It was in the autumn of 2009. Submerged in the world’s greatest grief for several weeks now, I decided it was time to ease my pain with the world’s best-known remedy: music. I mentioned in another article that at that time music softwares were becoming popular notably through the emergence and dissemination of internet artists. Surprisingly, my initial experience was also decisive in what was to become my musical career.
I hated it.
It could have started with a beautiful love story between me and music, unfortunately, it was an impossible love then: everything was put between us and made every moment spent together absolutely ineffective. However, if this experience was heartbreaking, it was constructive; music is like therapy: you must be just the two of you for it to work. Something that was only possible well long after.
At that time I listened to music but mostly, I listened to people a lot. Those who talked to each other, those who talked to me. They were my music for years. I did make music, but like many things I simply didn’t talk about it. It was a bit of a coincidence when years after I showed a friend one of my melodies. He encouraged me to share it online. What I was doing then was very different from the varied catalogue I have today, and the feedback was different too. When you get used to the silence, the feedbacks make waves on fragile dikes.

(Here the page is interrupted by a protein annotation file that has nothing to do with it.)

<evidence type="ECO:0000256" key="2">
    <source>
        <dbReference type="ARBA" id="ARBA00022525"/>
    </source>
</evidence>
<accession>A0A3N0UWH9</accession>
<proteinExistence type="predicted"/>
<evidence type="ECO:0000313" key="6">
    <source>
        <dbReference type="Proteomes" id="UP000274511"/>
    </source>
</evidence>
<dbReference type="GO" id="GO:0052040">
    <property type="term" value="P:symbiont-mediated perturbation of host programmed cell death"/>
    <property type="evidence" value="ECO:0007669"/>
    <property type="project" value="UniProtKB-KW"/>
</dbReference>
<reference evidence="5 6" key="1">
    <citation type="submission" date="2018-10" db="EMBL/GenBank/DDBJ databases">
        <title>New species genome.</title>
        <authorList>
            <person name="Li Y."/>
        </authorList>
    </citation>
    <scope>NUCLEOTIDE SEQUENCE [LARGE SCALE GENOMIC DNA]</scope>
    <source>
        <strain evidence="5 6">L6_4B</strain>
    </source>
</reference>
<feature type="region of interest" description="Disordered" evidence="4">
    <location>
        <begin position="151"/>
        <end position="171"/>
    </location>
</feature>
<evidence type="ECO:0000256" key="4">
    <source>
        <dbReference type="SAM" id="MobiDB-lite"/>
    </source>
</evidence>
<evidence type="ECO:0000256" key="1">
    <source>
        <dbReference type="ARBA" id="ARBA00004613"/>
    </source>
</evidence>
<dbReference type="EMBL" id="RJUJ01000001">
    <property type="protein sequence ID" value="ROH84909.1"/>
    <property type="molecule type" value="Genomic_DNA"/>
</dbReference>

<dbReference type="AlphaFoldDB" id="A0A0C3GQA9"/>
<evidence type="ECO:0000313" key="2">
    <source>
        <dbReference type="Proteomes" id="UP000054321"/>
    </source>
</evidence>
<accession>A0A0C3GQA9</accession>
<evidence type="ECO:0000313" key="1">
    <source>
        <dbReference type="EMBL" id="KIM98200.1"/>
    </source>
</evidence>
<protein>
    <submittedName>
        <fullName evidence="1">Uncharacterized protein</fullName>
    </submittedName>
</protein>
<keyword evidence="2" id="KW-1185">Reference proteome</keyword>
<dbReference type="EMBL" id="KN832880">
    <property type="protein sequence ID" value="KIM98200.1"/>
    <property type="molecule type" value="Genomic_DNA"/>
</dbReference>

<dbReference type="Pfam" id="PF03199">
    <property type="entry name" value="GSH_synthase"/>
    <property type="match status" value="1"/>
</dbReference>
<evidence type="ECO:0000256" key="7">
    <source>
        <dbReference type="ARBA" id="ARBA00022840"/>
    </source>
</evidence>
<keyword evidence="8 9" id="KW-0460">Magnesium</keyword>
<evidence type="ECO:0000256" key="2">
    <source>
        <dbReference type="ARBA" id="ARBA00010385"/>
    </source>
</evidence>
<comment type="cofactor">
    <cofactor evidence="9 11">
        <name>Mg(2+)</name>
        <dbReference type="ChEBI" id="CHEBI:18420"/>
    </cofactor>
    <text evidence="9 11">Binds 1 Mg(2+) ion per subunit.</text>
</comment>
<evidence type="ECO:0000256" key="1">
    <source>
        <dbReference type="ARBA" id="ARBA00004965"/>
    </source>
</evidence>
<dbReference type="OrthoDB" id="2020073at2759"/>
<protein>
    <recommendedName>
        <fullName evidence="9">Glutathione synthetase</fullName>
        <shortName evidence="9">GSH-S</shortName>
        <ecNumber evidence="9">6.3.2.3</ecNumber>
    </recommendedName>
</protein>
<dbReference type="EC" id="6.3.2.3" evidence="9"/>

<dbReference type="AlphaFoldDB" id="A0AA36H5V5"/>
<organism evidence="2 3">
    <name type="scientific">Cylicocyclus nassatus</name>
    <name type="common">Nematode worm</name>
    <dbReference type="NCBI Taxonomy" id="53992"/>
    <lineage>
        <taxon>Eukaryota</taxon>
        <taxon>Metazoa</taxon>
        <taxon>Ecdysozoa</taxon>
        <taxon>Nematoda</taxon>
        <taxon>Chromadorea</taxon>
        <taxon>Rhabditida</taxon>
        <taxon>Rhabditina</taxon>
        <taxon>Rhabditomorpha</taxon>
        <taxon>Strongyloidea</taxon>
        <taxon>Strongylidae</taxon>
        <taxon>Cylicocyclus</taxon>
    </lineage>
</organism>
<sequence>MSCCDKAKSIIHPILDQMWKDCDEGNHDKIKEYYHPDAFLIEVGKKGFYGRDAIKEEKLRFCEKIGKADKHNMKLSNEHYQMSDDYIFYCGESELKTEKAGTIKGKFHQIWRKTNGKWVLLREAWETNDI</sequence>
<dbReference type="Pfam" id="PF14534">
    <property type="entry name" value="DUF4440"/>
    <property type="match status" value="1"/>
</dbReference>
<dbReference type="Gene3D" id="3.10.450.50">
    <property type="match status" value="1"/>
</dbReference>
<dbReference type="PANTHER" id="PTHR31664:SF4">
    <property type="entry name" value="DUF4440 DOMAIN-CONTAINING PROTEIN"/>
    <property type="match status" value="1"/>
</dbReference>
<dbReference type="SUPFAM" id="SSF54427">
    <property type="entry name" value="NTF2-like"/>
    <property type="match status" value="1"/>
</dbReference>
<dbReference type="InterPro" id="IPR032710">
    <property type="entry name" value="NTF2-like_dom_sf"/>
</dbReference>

I was not ready.
And then I composed “The Princess of Tears”. For a bit of context, the music that I used to compose was never meant to be recorded. It was the first not to tell my story but the story of someone else, whose grief I found much heavier to bear than mine. Subjectively, everything seems more painful when you empathize. As I couldn’t do or say anything, I needed music that could say “I understand” and not “listen to me”. Sharing and displaying are two opposites that I thank myself to never confuse.
So, I started to Include people in my silence.
But the silence is sometimes noisy. Music only meant for public display is a form of silence. Music that serves to convey something deep without saying anything is another part of the silence. The rest is noise. Today I am delighted to share all kinds of silence and noise with you, who are listening to my music. It is sometimes silent noise, noisy silence, a bit of everything at the same time … And including you in the equation has strengthened my dykes as well as my sense of listening.
And who knows, maybe yours too?
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